Imagine you have a reasonably popular website that receives 10,000 visitors per month and has a conversion rate of 3%. As a data driven organisation, someone decides that it would be a good idea to run a test to see if changing the colour of a button on the site has an affect on the conversion rate.
The graphic is changed and three days later, the average conversion rate of the website has gone from 3.0 to 3.2%. Is this significant? Nope, statistically speaking this is just noise.
A Bernoulli trial is an experiment that governs the statistical accuracy of a two-tail test. Moving from 3.0% to 3.2% conversion rate because a button changed colour requires that each of the two samples (the old colour versus the new colour) has to have a sample size of 57,697 if we are to be 95% sure our decision to change the button is the correct one.
That means we need to have 115,394 people partake in our experiment before we can say with relative certainty that our button colour change decision is correct. With this website that means the test needs to run in isolation for over a year! Even if we drop the accuracy of the test to 60% certainty (remember chance alone gives us a 50% certainty)we are still talking about a two-month trial. This is impossibly long.
The numbers change drastically depending on the size of the swing, the accuracy we are prepared to accept and the duration or sample size we tolerate.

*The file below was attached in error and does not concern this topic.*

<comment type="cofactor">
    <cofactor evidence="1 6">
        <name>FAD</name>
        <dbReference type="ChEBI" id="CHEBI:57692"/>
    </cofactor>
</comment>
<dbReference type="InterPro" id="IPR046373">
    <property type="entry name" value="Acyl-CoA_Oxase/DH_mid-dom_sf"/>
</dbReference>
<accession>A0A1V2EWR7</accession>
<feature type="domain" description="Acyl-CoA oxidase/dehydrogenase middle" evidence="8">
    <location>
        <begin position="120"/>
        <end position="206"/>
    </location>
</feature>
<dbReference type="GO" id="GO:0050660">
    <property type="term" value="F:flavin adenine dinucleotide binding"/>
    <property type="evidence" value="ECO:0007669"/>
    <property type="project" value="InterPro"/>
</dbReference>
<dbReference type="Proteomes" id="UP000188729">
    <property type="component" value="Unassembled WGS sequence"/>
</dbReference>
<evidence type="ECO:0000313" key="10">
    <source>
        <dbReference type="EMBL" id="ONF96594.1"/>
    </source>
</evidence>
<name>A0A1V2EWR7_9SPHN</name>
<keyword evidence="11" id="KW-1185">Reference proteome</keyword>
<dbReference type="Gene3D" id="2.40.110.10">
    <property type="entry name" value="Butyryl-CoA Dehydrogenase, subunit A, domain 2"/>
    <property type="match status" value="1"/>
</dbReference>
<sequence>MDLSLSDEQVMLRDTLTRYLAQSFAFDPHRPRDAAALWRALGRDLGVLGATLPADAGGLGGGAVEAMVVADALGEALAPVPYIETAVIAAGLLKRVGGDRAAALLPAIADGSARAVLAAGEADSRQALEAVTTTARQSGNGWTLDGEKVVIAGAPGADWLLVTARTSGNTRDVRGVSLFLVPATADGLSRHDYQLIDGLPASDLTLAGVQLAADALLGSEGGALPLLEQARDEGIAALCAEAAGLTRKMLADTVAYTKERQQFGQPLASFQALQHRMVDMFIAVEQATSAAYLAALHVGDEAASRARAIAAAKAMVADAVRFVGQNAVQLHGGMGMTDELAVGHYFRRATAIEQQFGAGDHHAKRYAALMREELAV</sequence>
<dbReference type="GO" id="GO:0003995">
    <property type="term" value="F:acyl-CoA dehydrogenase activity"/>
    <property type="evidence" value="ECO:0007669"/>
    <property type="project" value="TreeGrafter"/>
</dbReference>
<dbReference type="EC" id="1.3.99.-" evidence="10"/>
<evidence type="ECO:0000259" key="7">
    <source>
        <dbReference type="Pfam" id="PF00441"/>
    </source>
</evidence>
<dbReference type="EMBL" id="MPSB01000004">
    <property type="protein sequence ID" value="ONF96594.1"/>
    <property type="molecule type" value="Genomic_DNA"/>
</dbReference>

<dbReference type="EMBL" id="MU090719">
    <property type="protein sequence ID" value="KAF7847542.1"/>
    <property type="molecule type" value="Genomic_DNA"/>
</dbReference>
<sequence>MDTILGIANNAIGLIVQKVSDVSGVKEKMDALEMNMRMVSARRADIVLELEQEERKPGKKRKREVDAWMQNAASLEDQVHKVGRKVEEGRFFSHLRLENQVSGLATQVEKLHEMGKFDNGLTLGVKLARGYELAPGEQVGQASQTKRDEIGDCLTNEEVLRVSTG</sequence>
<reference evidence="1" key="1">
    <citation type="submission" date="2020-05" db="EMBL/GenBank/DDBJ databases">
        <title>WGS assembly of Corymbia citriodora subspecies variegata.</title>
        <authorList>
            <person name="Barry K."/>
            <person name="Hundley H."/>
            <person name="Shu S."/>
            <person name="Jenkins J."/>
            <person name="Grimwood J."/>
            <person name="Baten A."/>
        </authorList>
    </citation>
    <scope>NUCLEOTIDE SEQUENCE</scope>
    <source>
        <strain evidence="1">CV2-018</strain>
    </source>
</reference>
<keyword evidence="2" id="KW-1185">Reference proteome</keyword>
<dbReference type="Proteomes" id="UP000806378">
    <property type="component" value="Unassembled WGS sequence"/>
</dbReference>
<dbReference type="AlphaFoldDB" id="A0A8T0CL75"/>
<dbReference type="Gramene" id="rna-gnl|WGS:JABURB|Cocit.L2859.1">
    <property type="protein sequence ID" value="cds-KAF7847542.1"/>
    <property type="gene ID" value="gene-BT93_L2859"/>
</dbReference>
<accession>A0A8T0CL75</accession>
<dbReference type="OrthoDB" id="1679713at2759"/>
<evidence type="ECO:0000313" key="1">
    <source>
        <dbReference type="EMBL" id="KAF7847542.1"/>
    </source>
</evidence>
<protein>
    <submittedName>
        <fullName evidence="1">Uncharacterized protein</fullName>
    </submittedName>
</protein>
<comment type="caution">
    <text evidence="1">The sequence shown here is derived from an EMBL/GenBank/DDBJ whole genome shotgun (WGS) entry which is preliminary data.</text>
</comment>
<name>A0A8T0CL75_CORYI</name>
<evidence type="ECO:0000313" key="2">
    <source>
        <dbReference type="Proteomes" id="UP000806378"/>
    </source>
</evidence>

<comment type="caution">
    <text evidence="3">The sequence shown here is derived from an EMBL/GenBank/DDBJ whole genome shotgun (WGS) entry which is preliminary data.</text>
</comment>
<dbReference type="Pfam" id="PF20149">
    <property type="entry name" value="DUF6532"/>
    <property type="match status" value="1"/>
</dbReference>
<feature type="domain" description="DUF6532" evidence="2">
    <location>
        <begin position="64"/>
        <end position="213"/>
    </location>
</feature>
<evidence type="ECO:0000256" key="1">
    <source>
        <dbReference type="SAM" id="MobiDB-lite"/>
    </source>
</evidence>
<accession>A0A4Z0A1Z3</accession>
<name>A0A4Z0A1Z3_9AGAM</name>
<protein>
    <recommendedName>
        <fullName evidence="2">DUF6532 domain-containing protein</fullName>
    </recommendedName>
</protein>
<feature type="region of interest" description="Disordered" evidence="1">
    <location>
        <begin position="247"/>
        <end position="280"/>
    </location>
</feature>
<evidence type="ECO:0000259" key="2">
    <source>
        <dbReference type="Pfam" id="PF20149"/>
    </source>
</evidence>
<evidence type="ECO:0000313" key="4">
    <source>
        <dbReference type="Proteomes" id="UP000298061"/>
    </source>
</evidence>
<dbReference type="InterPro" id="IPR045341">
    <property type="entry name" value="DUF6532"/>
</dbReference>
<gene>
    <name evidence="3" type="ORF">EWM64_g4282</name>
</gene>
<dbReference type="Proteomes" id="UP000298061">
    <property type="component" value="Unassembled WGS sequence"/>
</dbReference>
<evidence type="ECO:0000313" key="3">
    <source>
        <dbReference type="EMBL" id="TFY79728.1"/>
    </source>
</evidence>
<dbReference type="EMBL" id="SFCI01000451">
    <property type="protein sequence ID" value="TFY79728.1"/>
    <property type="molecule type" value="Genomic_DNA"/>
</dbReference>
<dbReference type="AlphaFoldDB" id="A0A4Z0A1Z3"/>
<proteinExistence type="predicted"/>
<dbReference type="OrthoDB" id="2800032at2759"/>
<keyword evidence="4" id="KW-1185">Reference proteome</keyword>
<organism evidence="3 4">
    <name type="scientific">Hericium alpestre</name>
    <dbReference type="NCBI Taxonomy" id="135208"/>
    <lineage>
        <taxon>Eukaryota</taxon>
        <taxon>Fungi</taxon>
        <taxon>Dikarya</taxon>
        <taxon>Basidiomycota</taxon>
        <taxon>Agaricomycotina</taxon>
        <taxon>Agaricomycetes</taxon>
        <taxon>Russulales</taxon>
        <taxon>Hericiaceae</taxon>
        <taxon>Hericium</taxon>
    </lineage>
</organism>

So should low traffic websites avoid running A/B tests? Absolutely not, but for those with highly trafficked sites which tests you choose to run becomes super important. When we read about how Obama optimized his campaign website attributing to a 49% increase in donations, what we are not told is the sheer volume of traffic the site enjoyed to run its tests effectively.
Changing button colour rarely has the dramatic effect we often read about. Choose your tests wisely. Bigger swings in conversions require less testing than minor changes. There are loads of web calculators to help with the binomial mathematics when preparing your test, just Google “Bernoulli test calculator”.
If you would like to talk about your online channel conflict challenges, why not phone Niall or Edward in iON on +442890455911 or drop them a message via their website www.ionology.com.
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Niall McKeown is the CEO of iON and author of the forthcoming book 'The 7 Principles of Digital Business Strategy'.